Bats

Brown long-eared bat Brown long-eared bat Plecotus auritus (European species)

Bats are the only mammals that can fly. Most bat species are nocturnal. One of the reasons why they avoid daytime activity is that they are relatively slow-flying animals and are easy prey for hawks and falcons. In addition, most bats rely on echolocation which is not very useful for detecting a fast-moving predator at a distance. Raccoons, foxes, snakes, skunks, and domestic cats and dogs also prey on bats. The other reason is to avoid overheating during flight.

Bats are divided into two groups - microbats (around 760 species) and megabats (about 170 species). The smallest bats belong to the hog-nosed bat group. The bumblebee bat is the smallest bat in the world.

Bumblebee batBumblebee bat Craseonycteris thonglongyai

Some megabats are called flying foxes. One of the largest bats in the world is Lyle's flying fox with the wingspan of 6 feet. All megabats are plant-eating animals (herbivores) and most depend on fruit, nectar and young leaves for their diet.

Most bats spend at least 12 hours per day at rest. Young bats are unable to forage until they are able to fly, and most cannot fly until they reach 70 percent of adult size and this is why shelters are so crucial for their survival.

Bats can be found in buildings and barns. Most commonly they roost in caves, rock crevices, and trees. Some species roost in stumps left behind after logging, others may excavate burrows in fallen trees. Bats do not build nests.

Bats have small eyes which is not a disadvantage because they find their way around by using echolocation.

Bat diet varies by species. Most bats eat insects which are considered as pests: leafhoppers, flies, mosquitoes, leafrollers and cutworms. Bats seldom eat beneficial insects such as ladybugs and parasitic wasps which are not nocturnal. Bats can consume their body weight in insects each night, and a typical colony of 150 bats will consume more than a million insects a year. In addition to consuming pests, bats may protect crops by scaring insect pests, such as moths, away from areas with their echolocation calls. Moths which detect bat echolocation stop laying eggs.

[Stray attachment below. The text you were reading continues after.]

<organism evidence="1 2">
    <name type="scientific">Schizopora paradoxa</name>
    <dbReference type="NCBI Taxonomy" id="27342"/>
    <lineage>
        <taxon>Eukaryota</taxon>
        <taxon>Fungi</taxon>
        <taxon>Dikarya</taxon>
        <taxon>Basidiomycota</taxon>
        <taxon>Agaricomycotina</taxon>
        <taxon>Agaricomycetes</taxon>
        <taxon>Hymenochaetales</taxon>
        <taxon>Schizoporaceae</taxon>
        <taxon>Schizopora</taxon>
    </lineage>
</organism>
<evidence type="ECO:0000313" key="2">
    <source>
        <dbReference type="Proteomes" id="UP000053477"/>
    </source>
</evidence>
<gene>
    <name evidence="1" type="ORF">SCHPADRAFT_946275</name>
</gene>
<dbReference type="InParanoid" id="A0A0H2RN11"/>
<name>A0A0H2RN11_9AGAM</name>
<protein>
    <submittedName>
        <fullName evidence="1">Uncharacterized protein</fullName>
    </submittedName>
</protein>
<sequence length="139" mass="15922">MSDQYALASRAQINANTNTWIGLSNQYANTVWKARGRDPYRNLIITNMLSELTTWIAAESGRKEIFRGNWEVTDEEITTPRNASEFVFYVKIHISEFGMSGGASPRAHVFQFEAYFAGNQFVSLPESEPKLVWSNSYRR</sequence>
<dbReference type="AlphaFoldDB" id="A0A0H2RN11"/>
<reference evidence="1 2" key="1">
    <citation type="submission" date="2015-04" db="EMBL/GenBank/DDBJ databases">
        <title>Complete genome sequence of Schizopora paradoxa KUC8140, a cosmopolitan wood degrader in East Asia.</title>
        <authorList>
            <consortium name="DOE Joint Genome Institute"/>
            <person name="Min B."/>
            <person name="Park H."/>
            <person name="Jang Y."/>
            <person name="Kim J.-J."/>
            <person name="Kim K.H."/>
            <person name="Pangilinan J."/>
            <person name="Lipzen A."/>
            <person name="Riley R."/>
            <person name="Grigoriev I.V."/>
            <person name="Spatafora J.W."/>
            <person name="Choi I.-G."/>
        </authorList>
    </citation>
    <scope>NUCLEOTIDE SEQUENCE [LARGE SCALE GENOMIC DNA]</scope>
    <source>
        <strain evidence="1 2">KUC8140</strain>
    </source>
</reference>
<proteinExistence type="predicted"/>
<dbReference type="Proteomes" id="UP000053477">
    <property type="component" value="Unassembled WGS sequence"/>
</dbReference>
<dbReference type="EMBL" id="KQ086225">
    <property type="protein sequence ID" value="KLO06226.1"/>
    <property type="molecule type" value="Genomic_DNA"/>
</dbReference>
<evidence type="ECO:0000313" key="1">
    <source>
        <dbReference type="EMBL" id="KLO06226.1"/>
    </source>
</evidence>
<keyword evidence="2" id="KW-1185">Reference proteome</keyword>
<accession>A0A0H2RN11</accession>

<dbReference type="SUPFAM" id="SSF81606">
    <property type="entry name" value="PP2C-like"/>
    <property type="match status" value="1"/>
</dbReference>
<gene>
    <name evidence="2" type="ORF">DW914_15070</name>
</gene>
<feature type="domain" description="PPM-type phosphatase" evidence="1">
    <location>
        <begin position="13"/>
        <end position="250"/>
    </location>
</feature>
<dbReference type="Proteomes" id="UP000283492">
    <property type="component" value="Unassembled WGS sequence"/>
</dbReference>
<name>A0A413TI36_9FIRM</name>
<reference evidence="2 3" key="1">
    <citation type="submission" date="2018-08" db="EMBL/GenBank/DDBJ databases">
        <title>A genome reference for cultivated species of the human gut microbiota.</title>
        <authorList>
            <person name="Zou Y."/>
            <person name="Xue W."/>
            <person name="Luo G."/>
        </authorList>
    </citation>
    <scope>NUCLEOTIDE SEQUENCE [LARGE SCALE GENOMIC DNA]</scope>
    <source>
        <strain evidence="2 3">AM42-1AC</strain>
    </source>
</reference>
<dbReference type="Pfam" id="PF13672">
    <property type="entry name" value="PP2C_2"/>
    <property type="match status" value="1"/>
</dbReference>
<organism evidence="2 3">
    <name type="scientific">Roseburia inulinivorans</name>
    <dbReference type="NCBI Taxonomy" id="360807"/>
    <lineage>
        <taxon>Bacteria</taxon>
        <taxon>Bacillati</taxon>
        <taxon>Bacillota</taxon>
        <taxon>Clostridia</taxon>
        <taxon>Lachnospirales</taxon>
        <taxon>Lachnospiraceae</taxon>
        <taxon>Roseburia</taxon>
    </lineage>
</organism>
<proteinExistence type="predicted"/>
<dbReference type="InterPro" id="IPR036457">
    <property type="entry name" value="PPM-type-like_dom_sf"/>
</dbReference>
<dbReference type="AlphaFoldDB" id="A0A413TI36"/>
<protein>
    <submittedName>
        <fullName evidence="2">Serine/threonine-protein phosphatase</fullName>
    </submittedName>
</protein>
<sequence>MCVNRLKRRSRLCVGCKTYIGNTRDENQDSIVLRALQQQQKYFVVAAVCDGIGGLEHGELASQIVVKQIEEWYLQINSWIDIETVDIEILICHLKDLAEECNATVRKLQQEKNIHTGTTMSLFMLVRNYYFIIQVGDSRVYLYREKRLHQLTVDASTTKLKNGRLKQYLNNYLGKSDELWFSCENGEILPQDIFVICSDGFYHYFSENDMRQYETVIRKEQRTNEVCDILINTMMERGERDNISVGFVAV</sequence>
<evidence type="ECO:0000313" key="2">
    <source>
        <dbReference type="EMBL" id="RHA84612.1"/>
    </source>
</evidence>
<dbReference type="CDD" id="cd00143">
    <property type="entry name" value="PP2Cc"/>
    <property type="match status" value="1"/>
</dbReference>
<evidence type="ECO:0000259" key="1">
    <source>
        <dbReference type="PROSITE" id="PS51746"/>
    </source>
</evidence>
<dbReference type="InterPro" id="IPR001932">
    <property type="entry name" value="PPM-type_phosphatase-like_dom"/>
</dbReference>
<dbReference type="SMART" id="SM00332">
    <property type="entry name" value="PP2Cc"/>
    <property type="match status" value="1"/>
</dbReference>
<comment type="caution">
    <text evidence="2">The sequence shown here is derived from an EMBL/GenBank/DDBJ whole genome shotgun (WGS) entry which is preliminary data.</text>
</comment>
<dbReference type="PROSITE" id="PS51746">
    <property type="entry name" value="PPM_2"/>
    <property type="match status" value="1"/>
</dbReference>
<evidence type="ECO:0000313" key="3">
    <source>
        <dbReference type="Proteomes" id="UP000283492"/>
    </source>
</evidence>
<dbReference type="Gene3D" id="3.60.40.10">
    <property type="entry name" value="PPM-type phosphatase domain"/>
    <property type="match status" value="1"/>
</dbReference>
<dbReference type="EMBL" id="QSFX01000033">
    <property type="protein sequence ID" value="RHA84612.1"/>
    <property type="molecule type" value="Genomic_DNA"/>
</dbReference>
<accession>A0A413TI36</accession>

Insect-eating bats have curved teeth, while bats that eat fruit have flattened teeth. Vampire bats have razor-sharp teeth. These bats feed on large mammals by cutting their skin and lapping up the blood.

Hawaiian hoary batHawaiian hoary bat Lasiurus cinereus semotus is an endangered species

There are also fish- and frog-eating bats that use various techniques while hunting. Fringe-lipped bats fly toward their prey using the calls of the male frog to guide them, producing their radar calls only on the final approach. Some bats have ears tuned to hear the faint rustle of frogs. Most frog-eaters snap their jaws shut on the heads of their victims. Mexican fishing bats eat shrimplike crustaceans from the surface of the sea. Greater bulldog bats feed on fiddler crabs as well as fish, which they pluck from the water using large rear feet with hooked claws.

The hairless bat (Cheiromeles torquatus), also called the naked bulldog bat and greater naked bat, is often recognized as bulldog bat for its appearance similar to bulldogs. This hairless species of bats t has remarking features that makes them unique compared to other bat species. One of the distinguishable feature is the tail size which is longer than their hind limb. Its remarking dark grey skin which is devoid of hair but may have some fine patches of hair around the throat and under hind foot.

Although humans pose significant risks to bats, there are also several ways in which the public can assist in saving bat: by planting wildflower gardens and by erecting bat houses on their properties. Contrary to popular belief, rabies is not highly common in bats. Rabies exposure from bats is comparable to that from dogs and less that from cats.

References: File # 113


 

 


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